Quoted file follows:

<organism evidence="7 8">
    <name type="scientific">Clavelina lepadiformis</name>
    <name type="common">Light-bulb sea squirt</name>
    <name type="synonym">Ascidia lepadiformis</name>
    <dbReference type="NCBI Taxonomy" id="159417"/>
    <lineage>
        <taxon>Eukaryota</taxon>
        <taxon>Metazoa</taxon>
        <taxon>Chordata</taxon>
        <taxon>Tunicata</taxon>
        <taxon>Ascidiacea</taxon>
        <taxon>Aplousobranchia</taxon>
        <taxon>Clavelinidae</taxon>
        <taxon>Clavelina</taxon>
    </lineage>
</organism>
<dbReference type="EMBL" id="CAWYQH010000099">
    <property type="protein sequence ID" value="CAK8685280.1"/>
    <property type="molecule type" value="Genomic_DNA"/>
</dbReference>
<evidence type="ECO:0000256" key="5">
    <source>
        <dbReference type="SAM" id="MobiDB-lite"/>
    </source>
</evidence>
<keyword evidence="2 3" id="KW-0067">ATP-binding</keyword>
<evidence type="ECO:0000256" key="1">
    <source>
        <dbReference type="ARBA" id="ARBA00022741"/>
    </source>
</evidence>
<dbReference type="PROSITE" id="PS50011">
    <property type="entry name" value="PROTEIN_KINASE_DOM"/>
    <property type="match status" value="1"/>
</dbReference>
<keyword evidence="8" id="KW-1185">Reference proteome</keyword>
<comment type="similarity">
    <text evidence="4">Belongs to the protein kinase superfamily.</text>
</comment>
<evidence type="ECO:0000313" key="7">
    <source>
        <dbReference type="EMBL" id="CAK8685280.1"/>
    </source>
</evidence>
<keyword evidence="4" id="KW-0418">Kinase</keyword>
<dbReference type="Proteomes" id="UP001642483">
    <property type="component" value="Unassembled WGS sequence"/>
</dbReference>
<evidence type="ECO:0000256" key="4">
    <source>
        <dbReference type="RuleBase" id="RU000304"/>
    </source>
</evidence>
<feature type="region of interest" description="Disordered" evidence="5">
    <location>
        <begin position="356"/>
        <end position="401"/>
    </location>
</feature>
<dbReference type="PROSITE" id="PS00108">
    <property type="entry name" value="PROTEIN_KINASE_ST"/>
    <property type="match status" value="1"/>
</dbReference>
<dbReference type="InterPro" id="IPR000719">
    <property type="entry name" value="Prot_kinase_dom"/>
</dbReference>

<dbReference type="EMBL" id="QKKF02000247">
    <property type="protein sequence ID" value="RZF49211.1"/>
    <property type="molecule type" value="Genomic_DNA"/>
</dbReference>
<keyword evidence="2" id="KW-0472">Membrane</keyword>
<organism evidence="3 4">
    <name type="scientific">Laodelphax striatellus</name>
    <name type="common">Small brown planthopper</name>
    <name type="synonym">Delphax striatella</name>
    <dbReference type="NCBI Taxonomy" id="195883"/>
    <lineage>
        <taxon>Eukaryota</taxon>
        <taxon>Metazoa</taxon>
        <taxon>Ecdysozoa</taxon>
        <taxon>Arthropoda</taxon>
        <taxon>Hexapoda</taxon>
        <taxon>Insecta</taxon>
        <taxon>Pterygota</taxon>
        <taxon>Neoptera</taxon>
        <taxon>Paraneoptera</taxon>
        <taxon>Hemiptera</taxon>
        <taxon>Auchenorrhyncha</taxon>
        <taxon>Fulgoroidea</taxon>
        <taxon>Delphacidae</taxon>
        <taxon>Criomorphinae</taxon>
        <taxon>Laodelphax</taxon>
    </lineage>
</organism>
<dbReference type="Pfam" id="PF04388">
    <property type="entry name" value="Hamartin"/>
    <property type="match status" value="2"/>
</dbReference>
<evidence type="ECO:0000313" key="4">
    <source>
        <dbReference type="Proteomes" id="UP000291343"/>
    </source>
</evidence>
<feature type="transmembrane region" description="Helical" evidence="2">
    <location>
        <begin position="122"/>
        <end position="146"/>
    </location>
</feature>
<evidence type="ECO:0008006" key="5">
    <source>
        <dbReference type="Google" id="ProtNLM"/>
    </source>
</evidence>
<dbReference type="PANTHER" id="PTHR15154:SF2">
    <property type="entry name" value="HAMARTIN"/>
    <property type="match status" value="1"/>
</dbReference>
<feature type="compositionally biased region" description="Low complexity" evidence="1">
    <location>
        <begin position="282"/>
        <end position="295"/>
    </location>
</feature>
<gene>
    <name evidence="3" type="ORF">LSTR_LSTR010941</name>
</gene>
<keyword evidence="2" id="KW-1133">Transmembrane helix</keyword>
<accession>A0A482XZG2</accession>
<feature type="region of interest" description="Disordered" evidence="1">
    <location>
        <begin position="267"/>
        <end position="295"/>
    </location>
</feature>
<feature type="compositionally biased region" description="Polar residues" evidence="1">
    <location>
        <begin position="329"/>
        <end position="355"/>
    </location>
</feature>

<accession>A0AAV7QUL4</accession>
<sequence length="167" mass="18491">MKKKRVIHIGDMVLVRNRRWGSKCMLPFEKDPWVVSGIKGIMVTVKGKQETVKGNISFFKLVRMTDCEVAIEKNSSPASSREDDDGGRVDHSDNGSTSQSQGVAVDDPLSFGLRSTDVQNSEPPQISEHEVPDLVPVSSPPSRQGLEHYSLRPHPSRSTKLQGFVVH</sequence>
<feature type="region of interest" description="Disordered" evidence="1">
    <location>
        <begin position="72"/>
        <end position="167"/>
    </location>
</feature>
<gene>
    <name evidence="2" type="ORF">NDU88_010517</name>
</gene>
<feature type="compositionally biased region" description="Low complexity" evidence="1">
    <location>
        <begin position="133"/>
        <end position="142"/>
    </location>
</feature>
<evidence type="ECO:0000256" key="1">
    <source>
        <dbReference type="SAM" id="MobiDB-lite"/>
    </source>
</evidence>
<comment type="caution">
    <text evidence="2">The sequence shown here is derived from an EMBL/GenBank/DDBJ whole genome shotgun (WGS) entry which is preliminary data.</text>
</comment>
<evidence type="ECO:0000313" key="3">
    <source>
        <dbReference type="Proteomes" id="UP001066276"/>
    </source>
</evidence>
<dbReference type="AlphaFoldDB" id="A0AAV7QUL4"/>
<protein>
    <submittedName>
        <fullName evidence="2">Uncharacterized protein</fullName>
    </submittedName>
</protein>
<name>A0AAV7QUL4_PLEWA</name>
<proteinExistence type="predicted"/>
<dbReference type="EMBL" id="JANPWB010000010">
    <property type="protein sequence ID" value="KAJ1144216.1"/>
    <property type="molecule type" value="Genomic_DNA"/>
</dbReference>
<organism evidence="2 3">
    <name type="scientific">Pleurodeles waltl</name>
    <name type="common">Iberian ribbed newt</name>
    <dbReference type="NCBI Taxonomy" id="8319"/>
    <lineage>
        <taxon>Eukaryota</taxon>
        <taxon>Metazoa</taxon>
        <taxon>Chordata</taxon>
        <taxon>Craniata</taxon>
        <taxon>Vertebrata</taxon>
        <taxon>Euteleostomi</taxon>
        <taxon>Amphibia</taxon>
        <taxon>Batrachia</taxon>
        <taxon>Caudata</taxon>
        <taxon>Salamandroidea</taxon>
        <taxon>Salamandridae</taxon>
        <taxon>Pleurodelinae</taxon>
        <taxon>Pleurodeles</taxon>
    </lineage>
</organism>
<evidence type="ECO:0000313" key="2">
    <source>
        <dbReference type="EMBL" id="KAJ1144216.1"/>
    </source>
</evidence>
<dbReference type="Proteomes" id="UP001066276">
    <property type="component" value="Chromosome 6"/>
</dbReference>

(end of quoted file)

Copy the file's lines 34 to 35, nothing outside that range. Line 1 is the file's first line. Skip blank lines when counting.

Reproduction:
    <property type="match status" value="1"/>
</dbReference>